Q: What is Chicago Tribune cartoonist Carl Somdal’s connection to Fresno?
Tracy Parker, Fresno
A: According to a typewritten biography of Carl T. Somdal found in The Bee’s clip file library, Somdal started working for the paper in 1948 after working for the Chicago Tribune for seven years.
Somdal was born in Springfield, Ill., and his interest in art apparently began in childhood, as the biography notes that “his first published work appeared in a Springfield school paper.”
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After high school, Somdal worked in the Illinois State Architect’s office and later for the Smithsonian Institution in Washington, D.C., and the New York Public Library.
Somdal received a scholarship to the Art Institute of Chicago, where he studied “life drawing, design, perspective and lettering,” the biography noted.
His first newspaper job was as staff artist for the Illinois State Journal in Springfield, where he drew editorial cartoons and also did drawings for advertisements.
Somdal started at the Chicago Tribune in 1941, working in the general art department where he illustrated a daily sports column. Later he drew editorial cartoons and “front page color cartoons,” the biography said.
The Bee hired Somdal to replace Arthur V. Buel, who had retired after 35 years drawing cartoons for The Bee and other McClatchy newspapers. Somdal drew “caricatures or portrait sketches” to run with local stories. He later illustrated his weekly Fresnotes column, a humorous look at the Valley’s past and present. He also drew California Sketches that appeared in The Bee on Sundays between 1951 and 1965.
The longtime Bee cartoonist drew Valley history in a humorous vein.
Somdal was nominated for a Pulitzer Prize in 1950 for a cartoon entitled “The Migrants.” He retired from The Bee in 1967. Somdal was married to Margaret, also of Springfield. She died in 1976 and he died in 1980 in Newberry Park at age 78. They were survived by a son and a daughter.
Q: I’m looking for the history of Teague Elementary School in the Central Unified School District. How old is the school, for whom was it named and is it the oldest school in the district?
Natali Carrera, Fresno
A: The Teague District was founded in December 1911, from parts of the Roeding, Lorena (later Herndon) and Roosevelt districts. The new district covered roughly 4 square miles on Polk Avenue west of Highway 99.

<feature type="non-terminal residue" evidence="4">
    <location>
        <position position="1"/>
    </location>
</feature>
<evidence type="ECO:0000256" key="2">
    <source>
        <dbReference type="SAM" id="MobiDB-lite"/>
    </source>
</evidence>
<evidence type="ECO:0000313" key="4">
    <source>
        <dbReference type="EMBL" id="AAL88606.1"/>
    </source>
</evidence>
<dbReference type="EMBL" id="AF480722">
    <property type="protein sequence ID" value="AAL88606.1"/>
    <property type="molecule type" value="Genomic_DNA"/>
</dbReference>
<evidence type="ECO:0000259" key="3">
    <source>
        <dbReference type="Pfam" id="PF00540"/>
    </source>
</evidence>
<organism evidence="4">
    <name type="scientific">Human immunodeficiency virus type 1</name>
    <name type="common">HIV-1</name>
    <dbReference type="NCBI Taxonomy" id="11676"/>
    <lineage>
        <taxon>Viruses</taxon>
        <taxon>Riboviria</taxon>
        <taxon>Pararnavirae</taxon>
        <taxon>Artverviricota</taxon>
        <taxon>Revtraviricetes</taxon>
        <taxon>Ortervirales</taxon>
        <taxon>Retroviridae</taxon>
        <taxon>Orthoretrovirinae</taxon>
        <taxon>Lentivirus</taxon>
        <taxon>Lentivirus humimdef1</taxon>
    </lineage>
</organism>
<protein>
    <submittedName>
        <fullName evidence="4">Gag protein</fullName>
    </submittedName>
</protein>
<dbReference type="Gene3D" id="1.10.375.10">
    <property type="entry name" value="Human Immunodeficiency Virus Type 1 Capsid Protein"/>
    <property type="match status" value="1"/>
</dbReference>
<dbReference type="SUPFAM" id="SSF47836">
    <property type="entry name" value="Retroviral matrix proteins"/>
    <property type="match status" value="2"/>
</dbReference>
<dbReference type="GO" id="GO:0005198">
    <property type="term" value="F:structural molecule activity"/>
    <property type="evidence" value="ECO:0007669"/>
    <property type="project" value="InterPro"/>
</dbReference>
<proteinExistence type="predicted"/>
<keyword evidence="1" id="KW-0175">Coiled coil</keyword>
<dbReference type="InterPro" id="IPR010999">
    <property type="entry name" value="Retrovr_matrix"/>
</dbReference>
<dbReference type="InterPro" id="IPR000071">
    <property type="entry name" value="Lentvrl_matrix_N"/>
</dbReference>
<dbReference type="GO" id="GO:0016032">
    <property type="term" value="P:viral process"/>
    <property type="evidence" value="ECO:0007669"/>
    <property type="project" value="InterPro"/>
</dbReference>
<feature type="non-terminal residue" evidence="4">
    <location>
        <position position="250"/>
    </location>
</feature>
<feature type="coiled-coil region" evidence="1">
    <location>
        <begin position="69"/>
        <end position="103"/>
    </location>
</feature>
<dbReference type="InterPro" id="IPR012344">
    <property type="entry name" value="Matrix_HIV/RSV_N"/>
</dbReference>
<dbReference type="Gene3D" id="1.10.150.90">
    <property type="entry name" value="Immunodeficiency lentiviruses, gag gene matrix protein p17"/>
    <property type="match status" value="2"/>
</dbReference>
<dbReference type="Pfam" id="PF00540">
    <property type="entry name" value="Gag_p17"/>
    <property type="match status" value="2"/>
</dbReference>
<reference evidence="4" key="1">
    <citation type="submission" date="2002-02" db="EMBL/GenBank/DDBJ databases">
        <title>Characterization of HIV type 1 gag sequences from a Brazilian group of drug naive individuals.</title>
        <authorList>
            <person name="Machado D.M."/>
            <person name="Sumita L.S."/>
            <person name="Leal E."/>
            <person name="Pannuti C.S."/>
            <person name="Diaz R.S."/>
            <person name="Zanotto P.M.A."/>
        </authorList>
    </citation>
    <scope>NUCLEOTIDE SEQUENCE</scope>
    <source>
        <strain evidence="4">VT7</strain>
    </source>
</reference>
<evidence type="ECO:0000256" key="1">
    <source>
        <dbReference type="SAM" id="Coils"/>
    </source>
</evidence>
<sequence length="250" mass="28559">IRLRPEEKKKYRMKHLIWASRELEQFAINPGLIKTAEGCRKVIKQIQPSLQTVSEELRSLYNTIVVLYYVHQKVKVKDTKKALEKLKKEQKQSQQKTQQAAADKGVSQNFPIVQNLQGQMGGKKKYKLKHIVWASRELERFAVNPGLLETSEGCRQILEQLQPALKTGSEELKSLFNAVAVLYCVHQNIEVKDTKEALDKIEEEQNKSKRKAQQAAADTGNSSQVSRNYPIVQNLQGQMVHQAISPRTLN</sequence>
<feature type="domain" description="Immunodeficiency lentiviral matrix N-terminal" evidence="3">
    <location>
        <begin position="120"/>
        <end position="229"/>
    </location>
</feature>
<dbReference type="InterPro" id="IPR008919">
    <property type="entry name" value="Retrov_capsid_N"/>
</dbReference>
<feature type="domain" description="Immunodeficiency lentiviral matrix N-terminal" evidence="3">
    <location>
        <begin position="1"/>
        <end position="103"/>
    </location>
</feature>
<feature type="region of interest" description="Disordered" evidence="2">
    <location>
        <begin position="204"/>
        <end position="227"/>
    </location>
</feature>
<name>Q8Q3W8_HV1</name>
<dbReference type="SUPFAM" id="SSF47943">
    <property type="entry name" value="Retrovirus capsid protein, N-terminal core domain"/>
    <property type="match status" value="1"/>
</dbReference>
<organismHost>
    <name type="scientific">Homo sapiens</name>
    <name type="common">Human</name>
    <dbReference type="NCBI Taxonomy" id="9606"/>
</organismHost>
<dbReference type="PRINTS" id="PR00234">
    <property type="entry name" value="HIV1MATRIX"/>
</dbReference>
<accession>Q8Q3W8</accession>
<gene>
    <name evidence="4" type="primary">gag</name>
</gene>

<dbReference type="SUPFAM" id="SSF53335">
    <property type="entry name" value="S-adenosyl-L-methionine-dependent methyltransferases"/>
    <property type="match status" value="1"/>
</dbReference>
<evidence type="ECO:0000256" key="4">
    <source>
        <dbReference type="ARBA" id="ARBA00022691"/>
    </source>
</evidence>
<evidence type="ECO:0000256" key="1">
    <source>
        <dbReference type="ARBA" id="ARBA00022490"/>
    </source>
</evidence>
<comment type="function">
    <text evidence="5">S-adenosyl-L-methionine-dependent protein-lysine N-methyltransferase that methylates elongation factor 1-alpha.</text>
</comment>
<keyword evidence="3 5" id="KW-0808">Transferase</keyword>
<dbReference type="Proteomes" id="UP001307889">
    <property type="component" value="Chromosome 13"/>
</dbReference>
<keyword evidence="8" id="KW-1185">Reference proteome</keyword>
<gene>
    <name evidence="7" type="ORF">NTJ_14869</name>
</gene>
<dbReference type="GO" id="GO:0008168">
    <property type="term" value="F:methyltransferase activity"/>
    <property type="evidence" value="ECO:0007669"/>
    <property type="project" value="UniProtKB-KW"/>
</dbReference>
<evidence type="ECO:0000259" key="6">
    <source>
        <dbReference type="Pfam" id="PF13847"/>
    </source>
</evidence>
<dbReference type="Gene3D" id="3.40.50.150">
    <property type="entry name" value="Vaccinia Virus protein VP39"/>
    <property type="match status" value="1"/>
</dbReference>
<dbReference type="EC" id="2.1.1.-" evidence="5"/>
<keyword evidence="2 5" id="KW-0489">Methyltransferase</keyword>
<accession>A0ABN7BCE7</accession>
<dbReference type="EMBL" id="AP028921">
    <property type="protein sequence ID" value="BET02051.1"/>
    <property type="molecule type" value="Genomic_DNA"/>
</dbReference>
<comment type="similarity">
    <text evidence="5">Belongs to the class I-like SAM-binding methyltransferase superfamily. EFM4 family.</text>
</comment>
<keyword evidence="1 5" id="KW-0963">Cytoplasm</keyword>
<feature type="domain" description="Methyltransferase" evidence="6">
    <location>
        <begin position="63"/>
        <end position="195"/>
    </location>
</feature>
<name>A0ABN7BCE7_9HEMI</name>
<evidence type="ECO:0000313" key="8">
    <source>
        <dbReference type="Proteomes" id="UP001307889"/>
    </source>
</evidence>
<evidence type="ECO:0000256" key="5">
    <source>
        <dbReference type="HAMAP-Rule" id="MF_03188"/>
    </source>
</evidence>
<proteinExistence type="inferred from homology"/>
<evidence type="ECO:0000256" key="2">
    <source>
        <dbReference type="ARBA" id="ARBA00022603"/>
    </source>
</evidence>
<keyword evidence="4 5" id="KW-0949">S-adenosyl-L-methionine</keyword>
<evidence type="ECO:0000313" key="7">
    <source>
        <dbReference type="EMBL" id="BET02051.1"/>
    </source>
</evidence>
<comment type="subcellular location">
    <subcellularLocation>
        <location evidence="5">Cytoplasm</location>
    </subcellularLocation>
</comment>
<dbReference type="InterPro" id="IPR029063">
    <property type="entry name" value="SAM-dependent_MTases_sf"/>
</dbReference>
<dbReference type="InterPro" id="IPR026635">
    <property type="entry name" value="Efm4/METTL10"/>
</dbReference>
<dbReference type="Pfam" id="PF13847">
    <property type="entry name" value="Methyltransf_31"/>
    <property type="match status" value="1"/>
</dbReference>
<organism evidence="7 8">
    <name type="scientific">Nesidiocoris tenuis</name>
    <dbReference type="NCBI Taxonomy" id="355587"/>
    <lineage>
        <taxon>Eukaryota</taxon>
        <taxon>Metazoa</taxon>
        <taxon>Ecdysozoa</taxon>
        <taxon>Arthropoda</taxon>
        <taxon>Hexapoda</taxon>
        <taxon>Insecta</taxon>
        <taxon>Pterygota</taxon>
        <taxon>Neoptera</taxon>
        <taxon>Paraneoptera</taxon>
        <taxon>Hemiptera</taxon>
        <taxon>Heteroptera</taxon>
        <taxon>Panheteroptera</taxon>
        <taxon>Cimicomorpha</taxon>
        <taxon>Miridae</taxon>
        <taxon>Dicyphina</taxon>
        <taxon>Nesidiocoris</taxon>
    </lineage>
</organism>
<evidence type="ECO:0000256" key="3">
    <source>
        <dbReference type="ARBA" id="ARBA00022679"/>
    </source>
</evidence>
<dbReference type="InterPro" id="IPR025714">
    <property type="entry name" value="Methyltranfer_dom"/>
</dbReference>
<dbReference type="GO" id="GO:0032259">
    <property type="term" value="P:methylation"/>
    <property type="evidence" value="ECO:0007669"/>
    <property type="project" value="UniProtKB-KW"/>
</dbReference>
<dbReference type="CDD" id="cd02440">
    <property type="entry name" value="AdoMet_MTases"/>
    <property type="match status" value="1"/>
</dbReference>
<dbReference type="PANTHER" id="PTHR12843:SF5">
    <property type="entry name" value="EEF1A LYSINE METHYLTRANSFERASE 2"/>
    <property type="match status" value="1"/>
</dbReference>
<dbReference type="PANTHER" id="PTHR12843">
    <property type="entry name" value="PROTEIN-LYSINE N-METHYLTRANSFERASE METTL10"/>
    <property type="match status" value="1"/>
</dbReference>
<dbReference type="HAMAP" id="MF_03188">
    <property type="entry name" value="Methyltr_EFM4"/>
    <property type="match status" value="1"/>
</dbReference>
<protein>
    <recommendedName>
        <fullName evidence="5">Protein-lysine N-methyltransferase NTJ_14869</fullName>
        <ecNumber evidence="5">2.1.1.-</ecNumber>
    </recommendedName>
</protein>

Teague School was built within the first year. Its first teacher, Laurence M. Childers, was paid $75 a month.
In 1964, the Teague District was one of seven small school districts that joined the Central Union High School District (organized in 1922), creating the Central Unified School District.
Several of the other smaller unified districts and their schools are older than the Teague District and its first school, according to “The History of Public School Organization and Administration in Fresno County, California” by John Allan Dow. The districts (and the years they organized) were: Barstow (1905), Biola-Pershing (1912 and 1920, respectively), Herndon (1918), Houghton-Kearney (1887 and 1916, respectively), Madison (1885), and McKinley-Roosevelt (1902 and 1910, respectively). The Lorena District, later renamed Herndon, was founded in 1886.
Teague School is likely named for Charles Teague, who was a banker and rancher. According to his obituary in The Bee, Teague had “extensive ranch properties,” including the Shepherd-Teague Land Co. Maps from 1911 and 1913 show Teague School located on and surrounded by land the company owned.
Teague was born in England in 1869, according to historian Paul Vandor. The family came to San Francisco in 1871, and Teague moved to Fresno in 1881. He organized the Shepherd-Teague Land Co. in 1892.
He helped organize the First National Bank of Clovis in 1912, serving as its president for many years, and also organized the Producers Oil Co. He is credited with saving the Associated Raisin Co. from folding, and he was one of the organizers of the Sunnyside Country Club.
Teague died in 1942 at the age of 73.
More about: After the answer to a question about Pierre’s Drive In appeared on Aug. 28, two readers wrote with questions about the restaurant.
JoAnn Woodward of Clovis wrote asking for information about The Wright Spot restaurant she recalled being in the same location as Pierre’s Drive In, and Mark Lammon of Clovis asked about another restaurant also called Pierre’s.
The Wright Spot only appears in Fresno city directories in 1958 at the same address as Pierre’s Drive In, 3232 West Ave. The owner was listed as James Clark.
There was another Pierre’s restaurant at 1100 N. Fresno St. near Olive Avenue in the 1960s and 1970s, but it had a different owner than Pierre’s Drive In. This Pierre’s was owned by Andre Ithurralde.
Bee columnist Woody Laughnan wrote about both restaurants in 1970. He said Ithurralde “may be the only true French chef in Fresno, although he does not commercially practice the art anymore. He was known professionally, when he was a chef in Reno, as Andre Pierre, taking the name Pierre from his father.”
But while Ithurralde didn’t serve French cuisine, Laughnan said, “the city is not completely without the French touch. Pierre Raiche, of French ancestry but himself born in New Hampshire, serves a French hamburger at his West Avenue drive-in. What makes the hamburgers French, he says, is the dressing and the French bread.”
Ask Me publishes on the second and fourth Sundays of each month. Paula Lloyd is a freelance writer. Send questions to firstname.lastname@example.org or by mail to Paula Lloyd, c/o The Fresno Bee Newsroom, 1626 E St., Fresno CA 93786. Please include your name, city of residence and a phone number.